Universal Robots sees PHL potentials in automation

In Photo: This April 5 photo shows Shermine Gotfredsen, Universal Robots A/S general manager for Southeast Asia and Oceania, conducts a demonstration of the “cobot” (collaborative robot) during the company’s recent news briefing in Makati City.

Story & photo by Rizal Raoul Reyes

ODENSE, Denmark-based Universal Robots (UR) A/S expressed optimism in its business prospects in the Philippines as several industries in the country are pursuing the automation route.

“There is a lot of potential in the Philippine market as semiconductor, food and beverage, automotive, electronics and educational institutions are progressing into the automation market,” said Shermine Gotfredsen, UR general manager of Universal Robots for Southeast Asia and Oceania.

Gotfredsen said in a news briefing on April 5 in Makati City that entrepreneurs must have an open-minded attitude and willing to get their hands dirty.

Moreover, Gotfredsen said Southeast Asia offers huge business opportunities because itis poised for expansion with large markets experiencing important sales growth. As a key manufacturing hub producing for Asia and the world, SEA’s automotive sector grew by 11 percent CAGR between 2010 and 2015.

She pointed out the upcoming implementation of the Asean Free-Trade Area is expected to lower import and export taxes in the region, further driving demand for cost-effective regionally manufactured vehicles.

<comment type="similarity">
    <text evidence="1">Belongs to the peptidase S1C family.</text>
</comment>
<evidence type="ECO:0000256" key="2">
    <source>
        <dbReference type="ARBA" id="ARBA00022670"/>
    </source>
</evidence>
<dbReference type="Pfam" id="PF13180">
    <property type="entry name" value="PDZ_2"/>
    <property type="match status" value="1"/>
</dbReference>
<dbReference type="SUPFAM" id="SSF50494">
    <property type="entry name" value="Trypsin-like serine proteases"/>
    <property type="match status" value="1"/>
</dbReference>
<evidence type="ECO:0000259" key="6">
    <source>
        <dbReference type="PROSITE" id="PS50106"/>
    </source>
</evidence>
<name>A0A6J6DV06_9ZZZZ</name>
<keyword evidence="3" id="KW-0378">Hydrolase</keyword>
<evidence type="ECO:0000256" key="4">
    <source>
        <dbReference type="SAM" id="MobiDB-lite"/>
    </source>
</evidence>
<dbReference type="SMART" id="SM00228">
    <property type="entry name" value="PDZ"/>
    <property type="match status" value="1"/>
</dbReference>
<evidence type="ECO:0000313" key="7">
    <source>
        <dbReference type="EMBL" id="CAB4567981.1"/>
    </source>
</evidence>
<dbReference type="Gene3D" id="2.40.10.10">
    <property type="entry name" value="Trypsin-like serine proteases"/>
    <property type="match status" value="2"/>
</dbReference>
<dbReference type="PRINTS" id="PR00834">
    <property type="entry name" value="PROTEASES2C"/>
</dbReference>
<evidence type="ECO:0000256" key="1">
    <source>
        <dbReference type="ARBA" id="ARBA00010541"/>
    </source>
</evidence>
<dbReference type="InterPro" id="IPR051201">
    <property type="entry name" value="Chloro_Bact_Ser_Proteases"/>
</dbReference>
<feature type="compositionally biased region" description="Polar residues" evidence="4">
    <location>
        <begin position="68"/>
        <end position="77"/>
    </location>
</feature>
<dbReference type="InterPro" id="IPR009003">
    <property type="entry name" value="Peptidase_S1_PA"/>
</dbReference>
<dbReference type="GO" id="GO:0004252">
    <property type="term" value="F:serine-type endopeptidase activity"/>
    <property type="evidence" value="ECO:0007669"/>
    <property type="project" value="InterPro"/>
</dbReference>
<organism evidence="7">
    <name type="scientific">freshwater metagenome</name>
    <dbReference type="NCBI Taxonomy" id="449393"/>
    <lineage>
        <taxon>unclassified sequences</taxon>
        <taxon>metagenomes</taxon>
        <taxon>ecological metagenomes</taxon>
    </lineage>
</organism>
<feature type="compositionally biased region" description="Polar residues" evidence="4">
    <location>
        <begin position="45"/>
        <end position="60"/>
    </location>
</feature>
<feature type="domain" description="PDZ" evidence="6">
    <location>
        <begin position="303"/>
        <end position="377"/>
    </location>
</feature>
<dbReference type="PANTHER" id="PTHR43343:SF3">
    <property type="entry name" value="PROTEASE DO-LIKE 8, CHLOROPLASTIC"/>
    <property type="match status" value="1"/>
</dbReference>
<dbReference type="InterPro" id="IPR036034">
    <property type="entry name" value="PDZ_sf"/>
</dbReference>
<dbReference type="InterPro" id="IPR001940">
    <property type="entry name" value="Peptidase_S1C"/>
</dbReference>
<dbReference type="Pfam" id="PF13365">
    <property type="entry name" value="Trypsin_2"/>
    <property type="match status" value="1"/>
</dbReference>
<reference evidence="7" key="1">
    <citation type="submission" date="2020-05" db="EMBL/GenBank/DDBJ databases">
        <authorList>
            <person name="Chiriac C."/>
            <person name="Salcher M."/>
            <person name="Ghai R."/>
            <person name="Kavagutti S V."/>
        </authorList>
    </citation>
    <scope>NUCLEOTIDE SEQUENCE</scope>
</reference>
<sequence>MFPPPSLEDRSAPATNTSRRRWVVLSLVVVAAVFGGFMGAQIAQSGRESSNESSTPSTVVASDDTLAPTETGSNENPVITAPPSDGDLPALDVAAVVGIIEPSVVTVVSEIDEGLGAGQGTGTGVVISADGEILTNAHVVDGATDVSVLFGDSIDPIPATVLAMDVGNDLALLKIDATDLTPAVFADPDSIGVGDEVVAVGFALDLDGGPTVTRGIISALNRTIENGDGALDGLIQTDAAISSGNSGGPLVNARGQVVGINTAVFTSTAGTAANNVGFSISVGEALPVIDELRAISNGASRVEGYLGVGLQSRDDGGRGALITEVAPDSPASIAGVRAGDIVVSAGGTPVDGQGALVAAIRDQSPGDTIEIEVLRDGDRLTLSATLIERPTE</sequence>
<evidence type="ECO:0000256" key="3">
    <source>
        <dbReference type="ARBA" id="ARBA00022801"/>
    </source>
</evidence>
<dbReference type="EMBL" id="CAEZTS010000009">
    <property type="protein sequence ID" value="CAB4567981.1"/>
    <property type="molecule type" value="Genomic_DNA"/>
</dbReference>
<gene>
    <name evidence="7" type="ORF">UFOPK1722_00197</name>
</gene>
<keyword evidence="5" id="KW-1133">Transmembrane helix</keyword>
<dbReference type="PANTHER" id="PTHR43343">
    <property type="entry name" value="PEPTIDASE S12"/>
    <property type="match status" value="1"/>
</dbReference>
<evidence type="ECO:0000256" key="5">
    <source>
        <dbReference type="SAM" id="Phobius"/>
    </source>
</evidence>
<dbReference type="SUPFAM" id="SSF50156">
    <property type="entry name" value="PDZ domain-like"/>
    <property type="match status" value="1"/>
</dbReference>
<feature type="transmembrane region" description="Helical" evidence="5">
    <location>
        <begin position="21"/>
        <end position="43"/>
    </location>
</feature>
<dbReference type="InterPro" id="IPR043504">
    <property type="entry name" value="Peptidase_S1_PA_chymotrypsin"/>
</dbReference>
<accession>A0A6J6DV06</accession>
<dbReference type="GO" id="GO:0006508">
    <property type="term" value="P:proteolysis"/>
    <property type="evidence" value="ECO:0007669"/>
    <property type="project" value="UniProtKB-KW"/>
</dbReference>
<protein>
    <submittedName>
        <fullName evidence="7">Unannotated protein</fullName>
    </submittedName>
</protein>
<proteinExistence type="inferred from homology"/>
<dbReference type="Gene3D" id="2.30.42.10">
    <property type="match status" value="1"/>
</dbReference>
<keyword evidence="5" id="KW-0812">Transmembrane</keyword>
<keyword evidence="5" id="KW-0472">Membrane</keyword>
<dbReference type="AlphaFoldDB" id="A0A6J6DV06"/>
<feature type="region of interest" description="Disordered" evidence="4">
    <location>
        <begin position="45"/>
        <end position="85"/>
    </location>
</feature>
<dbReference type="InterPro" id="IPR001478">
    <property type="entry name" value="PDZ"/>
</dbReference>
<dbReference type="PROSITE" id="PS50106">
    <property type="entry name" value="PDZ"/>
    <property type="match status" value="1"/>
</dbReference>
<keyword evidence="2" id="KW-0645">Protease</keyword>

The Philippine automotive industry is one of the key drivers of the economy, contributing 4 percent of GDP in 2011 and is the third fastest-growing automotive market in Southeast Asia.

Currently the country has a 2-percent market share in the region. With increasing demand for automotive vehicles, the Philippines automotive industry is moving towards automation using collaborative industrial robots to ensure cost-effective increases in manufacturing.

Nissan Motor Co. is one of the major clients of UR as it has successfully deployed the Danish firm’s robot arms at its Yokohama factory. The automaker joins other global automotive manufacturers who are using Universal Robots’s collaborative robots, or “cobots”, to automate their processes.

Cobots are an offshoot of traditional industrial robots. They are lightweight and mobile in terms of deployment, and are flexible enough to be modified for different applications. The automotive industry uses cobots handling, assembling, packaging, palletizing, labelling, painting, quality control and machine tending.

The market value for collaborative industrial robots in the automotive industry was $23.56 million in 2015 and is projected to reach $469.82 million by 2021, at a CAGR of 64.67 percent between 2015 and 2021.

Each cobot costs €20,000 to €30,000. Through the deployment of the cobots, Gotfredsen said Nissan has enhanced its production processes, resulting in a higher level of output and stability as well as time and cost efficiencies. Nissan’s aging work force was given a reduced workload and “redeployed to less strenuous tasks,” she added.

“The global automotive industry plays a key role in driving the adoption of ‘cobots’ to produce better manufacturing output, and this is critical for industry players to stay competitive,” Gotfredsen said. “Our cobots effectively support process automation, resulting in improved safety standards and less strain on human employees.”

Image Credits: Rizal Raoul Reyes